For Immediate Release
Contact: David Jwanier, media relations associate, 610-740-3790

Cedar Crest Pan-European MFA Creative Writing Instructor is MacArthur Fellow  

Allentown, Pa. (Oct. 9, 2012)—Dinaw Mengestu, a faculty member with the new Pan-European MFA in Creating Writing program at Cedar Crest College, was recently selected to receive a 2012 MacArthur Fellowship, commonly known as a "genius grant."

The fellowships from the John D. and Catherine T. MacArthur Foundation are among the most prestigious in the United States, and come with a no-strings-attached $100,000 a year for five years. They are awarded in order to foster unfettered creativity in people who have already shown great achievement and promise in their field.

Mengestu was born in Ethiopia and raised and educated in the American Midwest. He received his bachelor's degree from Georgetown University and his MFA from Columbia University. Mengestu has received numerous awards and honors as a writer of both fiction and nonfiction works.

His first novel, The Beautiful Things That Heaven Bears—which richly depicts the stories of immigrants escaping the violence of their African homelands and remaking their lives in urban America—was named a New York Times Notable Book in 2007. His second novel, How to Read the Air, received the Dayton Literary Peace Prize. Mengestu’s nonfiction has appeared in Rolling Stone, Jane Magazine, Harper’s, and The Wall Street Journal, among other publications, and includes articles on recent conflicts in Darfur and Uganda. Recently, Mengestu served as Distinguished Writer in Residence at Tulane University. He is currently at work on his third novel.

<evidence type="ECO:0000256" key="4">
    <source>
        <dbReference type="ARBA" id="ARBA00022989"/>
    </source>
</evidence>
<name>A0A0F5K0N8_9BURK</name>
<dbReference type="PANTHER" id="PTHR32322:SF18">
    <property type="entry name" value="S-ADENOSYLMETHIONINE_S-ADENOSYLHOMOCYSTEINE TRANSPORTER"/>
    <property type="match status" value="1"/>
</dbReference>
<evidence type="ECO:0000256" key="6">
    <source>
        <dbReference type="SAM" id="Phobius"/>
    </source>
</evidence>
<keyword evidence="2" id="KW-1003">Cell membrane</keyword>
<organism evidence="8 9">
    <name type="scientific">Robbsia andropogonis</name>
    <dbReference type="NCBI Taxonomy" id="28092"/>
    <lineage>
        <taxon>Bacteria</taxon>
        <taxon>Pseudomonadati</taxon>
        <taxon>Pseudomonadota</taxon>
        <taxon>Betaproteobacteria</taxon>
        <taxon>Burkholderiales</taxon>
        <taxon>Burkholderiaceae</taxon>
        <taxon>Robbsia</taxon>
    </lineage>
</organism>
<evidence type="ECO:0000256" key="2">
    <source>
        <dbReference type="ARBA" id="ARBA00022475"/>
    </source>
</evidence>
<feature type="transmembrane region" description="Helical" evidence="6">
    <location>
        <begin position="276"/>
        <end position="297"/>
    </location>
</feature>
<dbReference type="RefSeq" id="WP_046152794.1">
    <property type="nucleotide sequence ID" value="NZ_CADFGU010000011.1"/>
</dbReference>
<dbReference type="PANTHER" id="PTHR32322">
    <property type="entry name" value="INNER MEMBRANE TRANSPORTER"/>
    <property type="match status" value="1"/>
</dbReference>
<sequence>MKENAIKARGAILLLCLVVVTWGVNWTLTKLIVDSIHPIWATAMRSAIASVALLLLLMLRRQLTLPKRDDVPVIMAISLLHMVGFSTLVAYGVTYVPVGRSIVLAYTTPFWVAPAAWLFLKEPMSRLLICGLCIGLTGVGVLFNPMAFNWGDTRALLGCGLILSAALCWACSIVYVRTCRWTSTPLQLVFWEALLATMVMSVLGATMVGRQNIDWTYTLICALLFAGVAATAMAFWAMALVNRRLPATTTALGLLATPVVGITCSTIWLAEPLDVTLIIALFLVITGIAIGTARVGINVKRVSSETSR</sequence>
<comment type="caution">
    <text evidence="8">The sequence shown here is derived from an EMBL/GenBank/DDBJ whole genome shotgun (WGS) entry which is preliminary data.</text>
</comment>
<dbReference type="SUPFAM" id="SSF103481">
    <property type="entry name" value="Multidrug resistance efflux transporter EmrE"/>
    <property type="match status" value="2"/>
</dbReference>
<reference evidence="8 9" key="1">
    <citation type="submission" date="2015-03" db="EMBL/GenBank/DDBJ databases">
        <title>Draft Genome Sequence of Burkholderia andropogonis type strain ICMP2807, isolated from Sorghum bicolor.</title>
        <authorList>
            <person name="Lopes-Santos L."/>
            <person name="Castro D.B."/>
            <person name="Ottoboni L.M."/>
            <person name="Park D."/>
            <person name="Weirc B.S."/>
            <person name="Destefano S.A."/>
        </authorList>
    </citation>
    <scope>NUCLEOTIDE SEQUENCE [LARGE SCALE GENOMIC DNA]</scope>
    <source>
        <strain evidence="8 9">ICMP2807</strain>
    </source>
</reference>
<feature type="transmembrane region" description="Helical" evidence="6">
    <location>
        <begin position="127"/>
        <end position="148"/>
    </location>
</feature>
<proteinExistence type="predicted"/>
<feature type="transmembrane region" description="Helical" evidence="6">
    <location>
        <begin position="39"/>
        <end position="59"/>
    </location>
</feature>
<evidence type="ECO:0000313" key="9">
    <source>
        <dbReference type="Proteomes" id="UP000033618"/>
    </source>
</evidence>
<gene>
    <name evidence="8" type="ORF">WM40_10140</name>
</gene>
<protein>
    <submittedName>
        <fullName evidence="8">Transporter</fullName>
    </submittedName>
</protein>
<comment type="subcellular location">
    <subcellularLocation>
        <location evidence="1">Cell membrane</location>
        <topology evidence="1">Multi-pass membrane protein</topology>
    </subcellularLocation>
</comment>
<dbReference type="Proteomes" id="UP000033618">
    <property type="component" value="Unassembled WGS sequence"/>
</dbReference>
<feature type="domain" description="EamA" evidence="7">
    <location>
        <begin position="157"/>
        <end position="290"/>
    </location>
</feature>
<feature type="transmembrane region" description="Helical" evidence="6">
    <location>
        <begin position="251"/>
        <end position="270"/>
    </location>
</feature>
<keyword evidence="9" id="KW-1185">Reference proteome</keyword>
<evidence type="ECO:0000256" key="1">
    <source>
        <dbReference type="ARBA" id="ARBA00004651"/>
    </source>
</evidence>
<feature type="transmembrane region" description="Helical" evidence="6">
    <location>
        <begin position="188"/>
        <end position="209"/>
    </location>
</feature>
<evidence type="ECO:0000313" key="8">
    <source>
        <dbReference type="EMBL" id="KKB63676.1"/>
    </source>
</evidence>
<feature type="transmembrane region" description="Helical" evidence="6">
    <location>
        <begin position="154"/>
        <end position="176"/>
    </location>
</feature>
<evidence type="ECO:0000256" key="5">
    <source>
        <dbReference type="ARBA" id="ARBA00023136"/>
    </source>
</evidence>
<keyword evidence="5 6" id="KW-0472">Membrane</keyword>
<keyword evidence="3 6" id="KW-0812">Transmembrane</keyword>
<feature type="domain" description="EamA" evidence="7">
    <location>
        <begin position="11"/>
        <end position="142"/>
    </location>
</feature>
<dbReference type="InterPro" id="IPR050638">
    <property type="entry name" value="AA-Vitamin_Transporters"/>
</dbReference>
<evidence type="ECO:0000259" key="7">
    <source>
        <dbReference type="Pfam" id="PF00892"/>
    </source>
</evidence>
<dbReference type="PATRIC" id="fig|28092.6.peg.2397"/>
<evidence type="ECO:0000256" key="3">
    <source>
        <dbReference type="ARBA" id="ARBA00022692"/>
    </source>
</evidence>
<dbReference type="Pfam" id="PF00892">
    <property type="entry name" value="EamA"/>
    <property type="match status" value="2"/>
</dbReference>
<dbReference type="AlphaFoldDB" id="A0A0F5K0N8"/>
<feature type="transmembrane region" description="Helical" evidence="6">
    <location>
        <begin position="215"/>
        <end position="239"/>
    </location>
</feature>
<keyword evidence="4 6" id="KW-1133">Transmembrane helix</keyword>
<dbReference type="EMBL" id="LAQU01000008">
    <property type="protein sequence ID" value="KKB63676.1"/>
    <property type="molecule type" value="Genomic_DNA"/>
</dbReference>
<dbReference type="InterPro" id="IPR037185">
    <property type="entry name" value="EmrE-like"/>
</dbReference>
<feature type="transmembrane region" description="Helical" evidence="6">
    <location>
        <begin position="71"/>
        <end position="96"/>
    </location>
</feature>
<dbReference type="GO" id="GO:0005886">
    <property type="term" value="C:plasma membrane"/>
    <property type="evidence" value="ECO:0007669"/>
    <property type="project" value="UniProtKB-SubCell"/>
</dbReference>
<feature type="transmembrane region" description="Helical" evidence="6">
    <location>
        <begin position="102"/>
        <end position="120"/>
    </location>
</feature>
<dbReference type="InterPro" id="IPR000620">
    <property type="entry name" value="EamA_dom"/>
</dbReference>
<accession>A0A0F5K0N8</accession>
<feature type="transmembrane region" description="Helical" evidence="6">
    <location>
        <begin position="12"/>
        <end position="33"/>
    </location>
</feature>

"This prize is richly deserved," said Fred Leebron, program director of Cedar Crest's MFA in Creative Writing, "and confirms just how important a presence Dinaw is, not only in our program, but in the global literary firmament. His work is passionate, smart, and deeply resonant."

This Master of Fine Arts degree is earned through a combination of on-line learning and on-site instruction in European cities. During three 15-day residencies, in such inspirational settings as Dublin, Barcelona, and Vienna/Bratislava, students participate in workshops, seminars, field experiences, and face-to-face classroom instruction with faculty. From September through May, students work individually with a faculty member in continual online communication, creating and receiving feedback on their work.

Mengestu is expected to begin teaching in the program during the 2013 summer residency in Barcelona. For more information about 2012 MacArthur Fellowships, click here.

###

Release archive